Bird Photography Near Feeders – Digital Photography School

A Guest Post by Lithuanian Photographer Tadas Naujokaitis.

Bird photography is quite difficult because birds don’t do what a photographer wants. Moreover, it’s often hard to get close to them. And when you have more experience in photography, you realize that it’s even more difficult to take a good bird photo, because you need a good background and a beautiful environment. However, there are a number of ways you can improve the bird photos you take. In this article, I’ll explain some tips on photographing birds near feeders.

The place

The place is the first thing you need to consider. You need to decide what bird species you want to photograph, and work out where you’ll find that kind of bird.

Depending on your location, even your backyard can be a great place for a feeder to attract the species you’re after. I wanted to photograph forest birds, so I chose a local forest. I searched for the exact place in that forest quite a long time—mainly, I needed to consider the background, and the amount and direction of the light that reached the feeder.

Ideally, your location will have a smooth background (when I search for a background, I use manual focusing at ~4m and take many test shots) and enough light. I’ve found it’s best when the sunshine reaches the feeder in early morning. Also, be sure to ask for a permission to feed and photograph the birds if you are not the land owner.

The hide

Once you’ve worked out the exact place where you’ll put your feeder, you need a hide. I recommend using a permanent hide, because birds will understand it as a part of environment, and you won’t need to set it up and then wait while the birds get used to it each time you decide to take photos.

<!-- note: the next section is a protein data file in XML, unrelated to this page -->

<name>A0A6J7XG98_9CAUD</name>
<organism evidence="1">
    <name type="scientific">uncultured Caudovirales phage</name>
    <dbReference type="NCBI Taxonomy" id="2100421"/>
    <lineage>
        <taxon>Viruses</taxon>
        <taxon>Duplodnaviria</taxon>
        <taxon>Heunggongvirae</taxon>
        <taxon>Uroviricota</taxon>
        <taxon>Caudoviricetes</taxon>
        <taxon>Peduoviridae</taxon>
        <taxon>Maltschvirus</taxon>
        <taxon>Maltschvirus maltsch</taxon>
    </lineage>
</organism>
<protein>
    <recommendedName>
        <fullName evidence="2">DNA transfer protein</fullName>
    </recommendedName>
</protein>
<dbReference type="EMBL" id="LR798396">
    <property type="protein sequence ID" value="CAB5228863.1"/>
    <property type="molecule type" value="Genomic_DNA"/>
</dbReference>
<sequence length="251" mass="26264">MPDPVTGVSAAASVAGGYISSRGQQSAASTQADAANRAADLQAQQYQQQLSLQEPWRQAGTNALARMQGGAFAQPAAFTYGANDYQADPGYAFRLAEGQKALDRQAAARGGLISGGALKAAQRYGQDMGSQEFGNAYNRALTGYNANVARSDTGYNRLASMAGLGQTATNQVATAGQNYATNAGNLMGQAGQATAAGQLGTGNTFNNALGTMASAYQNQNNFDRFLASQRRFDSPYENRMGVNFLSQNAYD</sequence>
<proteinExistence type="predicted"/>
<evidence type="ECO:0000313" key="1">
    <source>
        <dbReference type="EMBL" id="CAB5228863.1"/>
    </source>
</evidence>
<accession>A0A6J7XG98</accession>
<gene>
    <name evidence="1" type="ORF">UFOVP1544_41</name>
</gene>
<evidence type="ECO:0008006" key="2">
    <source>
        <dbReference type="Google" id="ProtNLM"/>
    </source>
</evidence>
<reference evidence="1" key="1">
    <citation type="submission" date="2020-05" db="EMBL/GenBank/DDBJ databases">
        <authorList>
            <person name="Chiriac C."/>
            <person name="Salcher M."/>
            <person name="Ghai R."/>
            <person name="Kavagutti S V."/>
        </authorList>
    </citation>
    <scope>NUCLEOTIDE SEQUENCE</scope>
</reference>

You can build the hide from whatever you like—even an old door can be very useful. I built my hide from the branches I found in the area. It required a bit more work, and it isn’t waterproof, but I didn’t want to use expensive materials because there is always the risk that your hide can be damaged by other people if you don’t build it in your own backyard.

One more thing to note: the hide should be large enough for you to stay in it comfortably, because you may spend many hours in it. This is how my hide looks:

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The feeder and food

The construction of the feeder itself isn’t very important. I prefer the platform feeder because, if you like, you can put many decorations on it when you’re photographing birds.

However, the food is very important. I recommend using sunflower seeds, peanuts, and suet cakes. Other similar products should be fine, too, but be sure the food you choose won’t harm the birds you’re photographing. The food must not be tainted, salted or smoked. And if you feed birds in the colder seasons of the year, you must feed them constantly until the weather becomes warm and the snow melts—otherwise many birds can die. Be prepared to spend some money on food. As am example, you may need even more than 100kg of sunflower seeds for one winter if you use them as the main food.

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The perch

If the birds have already found the food, you can start shooting. Find a beautiful perch, twig or rotten stump and put them on the feeder or near it. If you’d like, find some decorations to add to the scene—berries, for example. They will make the composition of your shots more lively.